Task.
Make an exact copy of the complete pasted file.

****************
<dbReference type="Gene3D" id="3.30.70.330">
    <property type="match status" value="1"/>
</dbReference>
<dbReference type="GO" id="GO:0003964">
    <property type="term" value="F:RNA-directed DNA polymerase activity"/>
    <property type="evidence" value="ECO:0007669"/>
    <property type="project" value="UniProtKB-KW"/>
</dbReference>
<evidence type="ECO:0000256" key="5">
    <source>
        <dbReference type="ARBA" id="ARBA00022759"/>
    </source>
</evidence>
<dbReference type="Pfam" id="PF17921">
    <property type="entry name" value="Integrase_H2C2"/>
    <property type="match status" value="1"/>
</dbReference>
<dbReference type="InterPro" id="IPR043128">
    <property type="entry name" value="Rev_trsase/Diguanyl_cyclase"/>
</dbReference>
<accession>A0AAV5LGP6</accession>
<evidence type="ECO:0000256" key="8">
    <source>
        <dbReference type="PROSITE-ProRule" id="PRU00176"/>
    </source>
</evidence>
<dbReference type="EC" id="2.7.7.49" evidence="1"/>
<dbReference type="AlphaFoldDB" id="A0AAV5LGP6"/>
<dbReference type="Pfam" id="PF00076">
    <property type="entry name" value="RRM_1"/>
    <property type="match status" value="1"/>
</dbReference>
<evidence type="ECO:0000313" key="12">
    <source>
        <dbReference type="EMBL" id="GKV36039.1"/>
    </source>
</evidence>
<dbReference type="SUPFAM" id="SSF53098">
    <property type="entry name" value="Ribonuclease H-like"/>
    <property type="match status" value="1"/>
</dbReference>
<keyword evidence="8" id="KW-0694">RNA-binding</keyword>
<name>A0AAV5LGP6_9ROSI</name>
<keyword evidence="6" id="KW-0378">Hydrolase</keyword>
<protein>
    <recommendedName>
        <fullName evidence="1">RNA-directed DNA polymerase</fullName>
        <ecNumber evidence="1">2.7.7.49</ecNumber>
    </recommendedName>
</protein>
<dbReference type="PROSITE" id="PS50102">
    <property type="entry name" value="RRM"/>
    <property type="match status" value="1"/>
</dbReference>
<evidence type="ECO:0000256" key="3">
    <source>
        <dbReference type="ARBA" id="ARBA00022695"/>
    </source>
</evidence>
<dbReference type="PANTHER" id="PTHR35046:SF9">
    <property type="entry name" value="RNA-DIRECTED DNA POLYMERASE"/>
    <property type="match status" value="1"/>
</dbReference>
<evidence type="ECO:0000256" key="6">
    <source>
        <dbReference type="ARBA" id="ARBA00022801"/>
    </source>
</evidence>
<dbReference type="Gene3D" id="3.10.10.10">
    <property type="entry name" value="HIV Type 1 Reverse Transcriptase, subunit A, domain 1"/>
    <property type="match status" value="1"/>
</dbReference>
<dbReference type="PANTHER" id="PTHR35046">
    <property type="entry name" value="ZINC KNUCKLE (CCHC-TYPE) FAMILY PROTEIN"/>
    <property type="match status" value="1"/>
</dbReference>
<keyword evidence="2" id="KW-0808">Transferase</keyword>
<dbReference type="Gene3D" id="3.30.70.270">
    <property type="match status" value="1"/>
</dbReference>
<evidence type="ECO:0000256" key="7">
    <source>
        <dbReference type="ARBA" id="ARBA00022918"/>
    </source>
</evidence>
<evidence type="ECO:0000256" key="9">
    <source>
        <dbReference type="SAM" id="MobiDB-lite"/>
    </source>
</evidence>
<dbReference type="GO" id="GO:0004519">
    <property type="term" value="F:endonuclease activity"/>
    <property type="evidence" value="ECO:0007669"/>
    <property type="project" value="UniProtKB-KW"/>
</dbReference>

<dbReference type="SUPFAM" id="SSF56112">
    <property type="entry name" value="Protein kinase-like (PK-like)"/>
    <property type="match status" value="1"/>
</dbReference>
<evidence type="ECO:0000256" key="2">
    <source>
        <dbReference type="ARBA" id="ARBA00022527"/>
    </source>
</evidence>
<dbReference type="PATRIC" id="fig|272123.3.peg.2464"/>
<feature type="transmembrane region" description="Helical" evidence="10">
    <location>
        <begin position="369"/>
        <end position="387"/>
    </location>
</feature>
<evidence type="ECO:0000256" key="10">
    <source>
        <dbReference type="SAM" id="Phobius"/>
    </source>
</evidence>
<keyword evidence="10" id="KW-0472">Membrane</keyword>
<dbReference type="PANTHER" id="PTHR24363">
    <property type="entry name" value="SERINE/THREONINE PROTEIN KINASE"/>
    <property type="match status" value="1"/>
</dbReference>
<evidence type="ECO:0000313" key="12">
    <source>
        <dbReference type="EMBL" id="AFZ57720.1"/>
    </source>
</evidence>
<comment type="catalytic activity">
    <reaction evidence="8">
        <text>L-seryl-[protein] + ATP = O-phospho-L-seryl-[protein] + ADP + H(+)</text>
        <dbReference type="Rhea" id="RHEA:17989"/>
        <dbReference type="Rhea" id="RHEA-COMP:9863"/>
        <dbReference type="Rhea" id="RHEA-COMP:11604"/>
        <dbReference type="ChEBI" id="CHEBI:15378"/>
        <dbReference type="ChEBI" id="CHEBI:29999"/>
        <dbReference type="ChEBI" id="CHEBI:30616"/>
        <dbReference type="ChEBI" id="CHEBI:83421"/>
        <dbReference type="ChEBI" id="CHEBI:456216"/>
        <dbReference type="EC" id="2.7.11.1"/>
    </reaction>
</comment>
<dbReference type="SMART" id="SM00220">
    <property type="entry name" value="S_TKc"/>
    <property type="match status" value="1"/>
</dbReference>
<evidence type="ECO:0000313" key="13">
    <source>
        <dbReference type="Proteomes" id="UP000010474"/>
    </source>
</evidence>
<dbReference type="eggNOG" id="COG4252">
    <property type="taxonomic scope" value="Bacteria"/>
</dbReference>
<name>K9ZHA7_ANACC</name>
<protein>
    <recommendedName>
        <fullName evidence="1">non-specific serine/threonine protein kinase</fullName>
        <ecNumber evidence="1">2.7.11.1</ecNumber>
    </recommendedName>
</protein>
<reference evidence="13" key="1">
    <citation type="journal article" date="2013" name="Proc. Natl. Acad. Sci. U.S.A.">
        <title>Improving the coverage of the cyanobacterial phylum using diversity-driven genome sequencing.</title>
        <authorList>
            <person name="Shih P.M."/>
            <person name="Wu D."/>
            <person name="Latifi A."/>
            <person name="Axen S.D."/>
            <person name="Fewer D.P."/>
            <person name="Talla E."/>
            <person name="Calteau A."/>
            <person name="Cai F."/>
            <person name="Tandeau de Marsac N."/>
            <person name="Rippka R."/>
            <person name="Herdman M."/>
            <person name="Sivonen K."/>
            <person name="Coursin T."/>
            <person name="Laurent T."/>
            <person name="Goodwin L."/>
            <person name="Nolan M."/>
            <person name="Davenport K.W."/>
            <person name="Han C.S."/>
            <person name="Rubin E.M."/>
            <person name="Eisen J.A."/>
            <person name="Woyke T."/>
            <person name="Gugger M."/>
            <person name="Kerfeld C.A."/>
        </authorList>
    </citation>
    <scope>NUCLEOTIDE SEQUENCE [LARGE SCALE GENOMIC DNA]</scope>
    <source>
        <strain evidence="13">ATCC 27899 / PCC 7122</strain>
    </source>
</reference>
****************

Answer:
<dbReference type="Gene3D" id="3.30.70.330">
    <property type="match status" value="1"/>
</dbReference>
<dbReference type="GO" id="GO:0003964">
    <property type="term" value="F:RNA-directed DNA polymerase activity"/>
    <property type="evidence" value="ECO:0007669"/>
    <property type="project" value="UniProtKB-KW"/>
</dbReference>
<evidence type="ECO:0000256" key="5">
    <source>
        <dbReference type="ARBA" id="ARBA00022759"/>
    </source>
</evidence>
<dbReference type="Pfam" id="PF17921">
    <property type="entry name" value="Integrase_H2C2"/>
    <property type="match status" value="1"/>
</dbReference>
<dbReference type="InterPro" id="IPR043128">
    <property type="entry name" value="Rev_trsase/Diguanyl_cyclase"/>
</dbReference>
<accession>A0AAV5LGP6</accession>
<evidence type="ECO:0000256" key="8">
    <source>
        <dbReference type="PROSITE-ProRule" id="PRU00176"/>
    </source>
</evidence>
<dbReference type="EC" id="2.7.7.49" evidence="1"/>
<dbReference type="AlphaFoldDB" id="A0AAV5LGP6"/>
<dbReference type="Pfam" id="PF00076">
    <property type="entry name" value="RRM_1"/>
    <property type="match status" value="1"/>
</dbReference>
<evidence type="ECO:0000313" key="12">
    <source>
        <dbReference type="EMBL" id="GKV36039.1"/>
    </source>
</evidence>
<dbReference type="SUPFAM" id="SSF53098">
    <property type="entry name" value="Ribonuclease H-like"/>
    <property type="match status" value="1"/>
</dbReference>
<keyword evidence="8" id="KW-0694">RNA-binding</keyword>
<name>A0AAV5LGP6_9ROSI</name>
<keyword evidence="6" id="KW-0378">Hydrolase</keyword>
<protein>
    <recommendedName>
        <fullName evidence="1">RNA-directed DNA polymerase</fullName>
        <ecNumber evidence="1">2.7.7.49</ecNumber>
    </recommendedName>
</protein>
<dbReference type="PROSITE" id="PS50102">
    <property type="entry name" value="RRM"/>
    <property type="match status" value="1"/>
</dbReference>
<evidence type="ECO:0000256" key="3">
    <source>
        <dbReference type="ARBA" id="ARBA00022695"/>
    </source>
</evidence>
<dbReference type="PANTHER" id="PTHR35046:SF9">
    <property type="entry name" value="RNA-DIRECTED DNA POLYMERASE"/>
    <property type="match status" value="1"/>
</dbReference>
<evidence type="ECO:0000256" key="6">
    <source>
        <dbReference type="ARBA" id="ARBA00022801"/>
    </source>
</evidence>
<dbReference type="Gene3D" id="3.10.10.10">
    <property type="entry name" value="HIV Type 1 Reverse Transcriptase, subunit A, domain 1"/>
    <property type="match status" value="1"/>
</dbReference>
<dbReference type="PANTHER" id="PTHR35046">
    <property type="entry name" value="ZINC KNUCKLE (CCHC-TYPE) FAMILY PROTEIN"/>
    <property type="match status" value="1"/>
</dbReference>
<keyword evidence="2" id="KW-0808">Transferase</keyword>
<dbReference type="Gene3D" id="3.30.70.270">
    <property type="match status" value="1"/>
</dbReference>
<evidence type="ECO:0000256" key="7">
    <source>
        <dbReference type="ARBA" id="ARBA00022918"/>
    </source>
</evidence>
<evidence type="ECO:0000256" key="9">
    <source>
        <dbReference type="SAM" id="MobiDB-lite"/>
    </source>
</evidence>
<dbReference type="GO" id="GO:0004519">
    <property type="term" value="F:endonuclease activity"/>
    <property type="evidence" value="ECO:0007669"/>
    <property type="project" value="UniProtKB-KW"/>
</dbReference>

<dbReference type="SUPFAM" id="SSF56112">
    <property type="entry name" value="Protein kinase-like (PK-like)"/>
    <property type="match status" value="1"/>
</dbReference>
<evidence type="ECO:0000256" key="2">
    <source>
        <dbReference type="ARBA" id="ARBA00022527"/>
    </source>
</evidence>
<dbReference type="PATRIC" id="fig|272123.3.peg.2464"/>
<feature type="transmembrane region" description="Helical" evidence="10">
    <location>
        <begin position="369"/>
        <end position="387"/>
    </location>
</feature>
<evidence type="ECO:0000256" key="10">
    <source>
        <dbReference type="SAM" id="Phobius"/>
    </source>
</evidence>
<keyword evidence="10" id="KW-0472">Membrane</keyword>
<dbReference type="PANTHER" id="PTHR24363">
    <property type="entry name" value="SERINE/THREONINE PROTEIN KINASE"/>
    <property type="match status" value="1"/>
</dbReference>
<evidence type="ECO:0000313" key="12">
    <source>
        <dbReference type="EMBL" id="AFZ57720.1"/>
    </source>
</evidence>
<comment type="catalytic activity">
    <reaction evidence="8">
        <text>L-seryl-[protein] + ATP = O-phospho-L-seryl-[protein] + ADP + H(+)</text>
        <dbReference type="Rhea" id="RHEA:17989"/>
        <dbReference type="Rhea" id="RHEA-COMP:9863"/>
        <dbReference type="Rhea" id="RHEA-COMP:11604"/>
        <dbReference type="ChEBI" id="CHEBI:15378"/>
        <dbReference type="ChEBI" id="CHEBI:29999"/>
        <dbReference type="ChEBI" id="CHEBI:30616"/>
        <dbReference type="ChEBI" id="CHEBI:83421"/>
        <dbReference type="ChEBI" id="CHEBI:456216"/>
        <dbReference type="EC" id="2.7.11.1"/>
    </reaction>
</comment>
<dbReference type="SMART" id="SM00220">
    <property type="entry name" value="S_TKc"/>
    <property type="match status" value="1"/>
</dbReference>
<evidence type="ECO:0000313" key="13">
    <source>
        <dbReference type="Proteomes" id="UP000010474"/>
    </source>
</evidence>
<dbReference type="eggNOG" id="COG4252">
    <property type="taxonomic scope" value="Bacteria"/>
</dbReference>
<name>K9ZHA7_ANACC</name>
<protein>
    <recommendedName>
        <fullName evidence="1">non-specific serine/threonine protein kinase</fullName>
        <ecNumber evidence="1">2.7.11.1</ecNumber>
    </recommendedName>
</protein>
<reference evidence="13" key="1">
    <citation type="journal article" date="2013" name="Proc. Natl. Acad. Sci. U.S.A.">
        <title>Improving the coverage of the cyanobacterial phylum using diversity-driven genome sequencing.</title>
        <authorList>
            <person name="Shih P.M."/>
            <person name="Wu D."/>
            <person name="Latifi A."/>
            <person name="Axen S.D."/>
            <person name="Fewer D.P."/>
            <person name="Talla E."/>
            <person name="Calteau A."/>
            <person name="Cai F."/>
            <person name="Tandeau de Marsac N."/>
            <person name="Rippka R."/>
            <person name="Herdman M."/>
            <person name="Sivonen K."/>
            <person name="Coursin T."/>
            <person name="Laurent T."/>
            <person name="Goodwin L."/>
            <person name="Nolan M."/>
            <person name="Davenport K.W."/>
            <person name="Han C.S."/>
            <person name="Rubin E.M."/>
            <person name="Eisen J.A."/>
            <person name="Woyke T."/>
            <person name="Gugger M."/>
            <person name="Kerfeld C.A."/>
        </authorList>
    </citation>
    <scope>NUCLEOTIDE SEQUENCE [LARGE SCALE GENOMIC DNA]</scope>
    <source>
        <strain evidence="13">ATCC 27899 / PCC 7122</strain>
    </source>
</reference>